Interior Secretary Salazar outlines proposed plan for additional development in the National Petroleum Reserve-Alaska
14 August 2012
|Map of preferred alternative. Download original pdf. Click to enlarge.|
Secretary of the Interior Ken Salazar outlined a proposed plan that will allow for additional access for oil and gas development in the National Petroleum Reserve in Alaska (NPR-A) while also protecting wildlife and coastal resources.
The plan will be analyzed in detail and presented for public review as the preferred alternative for the NPR-A Integrated Activity Plan and Environmental Impact Statement (IAP/EIS) later this year.
The Draft IAP/EIS, released March 30, presented four future management alternatives for the NPR-A for public comment. The Final IAP/EIS, expected to be released in late 2012, will include “Alternative B-2,” a modified version of Alternative B, as the fifth and preferred alternative. The release of the Final IAP/EIS starts a 30-day review period before the Secretary may issue a final decision.
|Table of the different alternatives. Click to enlarge.|
The approximately 11.8 million acres that would be available for leasing under the preferred alternative—which makes the vast majority of projected oil resources in the NPR-A available for leasing, according to the Department of the Interior (DOI)—are estimated to hold approximately 549 million barrels of discovered and undiscovered economically recoverable oil and approximately 8.7 trillion cubic feet of discovered and undiscovered economically recoverable natural gas.
Following President Obama’s direction in May, 2011 that annual oil and gas lease sales be conducted in the NPR-A, BLM offered 3 million acres in a lease sale last December that generated 17 winning bids covering more than 140,000 acres. The agency will conduct another lease sale in the NPR-A in November of this year.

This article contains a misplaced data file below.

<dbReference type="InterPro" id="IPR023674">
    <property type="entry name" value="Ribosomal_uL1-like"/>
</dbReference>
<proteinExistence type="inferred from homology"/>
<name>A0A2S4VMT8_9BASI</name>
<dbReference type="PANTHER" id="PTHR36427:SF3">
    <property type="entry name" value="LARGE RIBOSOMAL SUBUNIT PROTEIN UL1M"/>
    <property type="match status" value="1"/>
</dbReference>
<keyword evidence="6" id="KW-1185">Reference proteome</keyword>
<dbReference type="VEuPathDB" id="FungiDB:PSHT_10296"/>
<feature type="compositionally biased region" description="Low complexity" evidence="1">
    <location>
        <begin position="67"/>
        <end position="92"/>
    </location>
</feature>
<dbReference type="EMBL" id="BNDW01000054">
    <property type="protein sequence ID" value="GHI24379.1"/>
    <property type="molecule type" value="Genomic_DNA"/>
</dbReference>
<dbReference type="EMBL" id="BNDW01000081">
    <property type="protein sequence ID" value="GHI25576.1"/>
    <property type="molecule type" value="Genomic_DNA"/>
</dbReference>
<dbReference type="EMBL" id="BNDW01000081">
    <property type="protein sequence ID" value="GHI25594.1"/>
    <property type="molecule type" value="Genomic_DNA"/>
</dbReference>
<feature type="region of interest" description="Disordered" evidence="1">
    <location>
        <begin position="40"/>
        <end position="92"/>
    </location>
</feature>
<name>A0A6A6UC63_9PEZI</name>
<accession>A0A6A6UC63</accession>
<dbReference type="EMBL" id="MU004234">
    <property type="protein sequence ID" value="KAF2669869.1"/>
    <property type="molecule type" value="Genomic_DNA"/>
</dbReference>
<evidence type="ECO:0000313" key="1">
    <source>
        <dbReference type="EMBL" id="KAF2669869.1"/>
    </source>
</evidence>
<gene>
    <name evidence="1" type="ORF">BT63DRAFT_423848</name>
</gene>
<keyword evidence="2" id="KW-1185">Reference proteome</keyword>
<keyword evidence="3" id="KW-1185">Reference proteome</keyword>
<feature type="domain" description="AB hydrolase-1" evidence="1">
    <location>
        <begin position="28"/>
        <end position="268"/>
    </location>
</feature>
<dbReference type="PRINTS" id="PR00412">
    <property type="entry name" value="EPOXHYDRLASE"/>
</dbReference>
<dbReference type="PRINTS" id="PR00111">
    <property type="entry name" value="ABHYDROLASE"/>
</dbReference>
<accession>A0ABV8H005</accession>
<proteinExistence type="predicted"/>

To date, only exploratory drilling has occurred within the NPR-A, although last year, with the assistance of the President’s Interagency Working Group on Coordination of Domestic Energy Development and Permitting in Alaska, permits were issued to ConocoPhillips to allow for future production of oil and gas resources within the NPR-A.
The preferred alternative will also identify areas within the NPR-A that will receive special protection from development such as some coastal areas—including Peard Bay and Kasegaluk Lagoon—that serve as habitat for seals, polar bears and other marine mammals; the Colville River raptor nesting areas; calving areas for the Teshekpuk Caribou Herd and the Western Arctic Herd; and areas important for subsistence.
The NPR-A is one of the Arctic’s greatest migratory bird nesting and molting areas and is the summer home for hundreds of thousands of waterfowl and shorebirds, including critical molting areas for up to 30% of the entire population of Pacific Flyway brant goose. The NPR-A provides calving areas and insect relief areas for the Western Arctic Caribou Herd, Alaska’s largest herd at roughly 325,000 animals, and the 55,000 animal Teshekpuk Caribou Herd. These populations are a subsistence resource for more than 40 northern and western Alaska Native villages.
The preferred alternative allows for the possibility of pipelines and related infrastructure to be built in the NPR-A to accommodate potential future offshore oil and gas production in the Beaufort and Chukchi Seas. The plan does not predetermine whether pipelines and infrastructure can or should be built, and any such proposal would be the subject of a comprehensive environmental analysis and a separate decision-making process, as required by law.
More than 400,000 public comments and public meetings on the Draft IAP/EIS helped inform the preferred alternative and came from a wide variety of stakeholders, including Alaska Native tribal governments, corporations and other Native organizations; state, local and federal government agencies; elected officials; industry and business organizations; conservation organizations and individual citizens. In the coming weeks, the BLM will work with its cooperating agencies, including the State of Alaska, the North Slope Borough, the U.S. Fish and Wildlife Service, and the Bureau of Ocean Energy Management, as it prepares the Final IAP/EIS.
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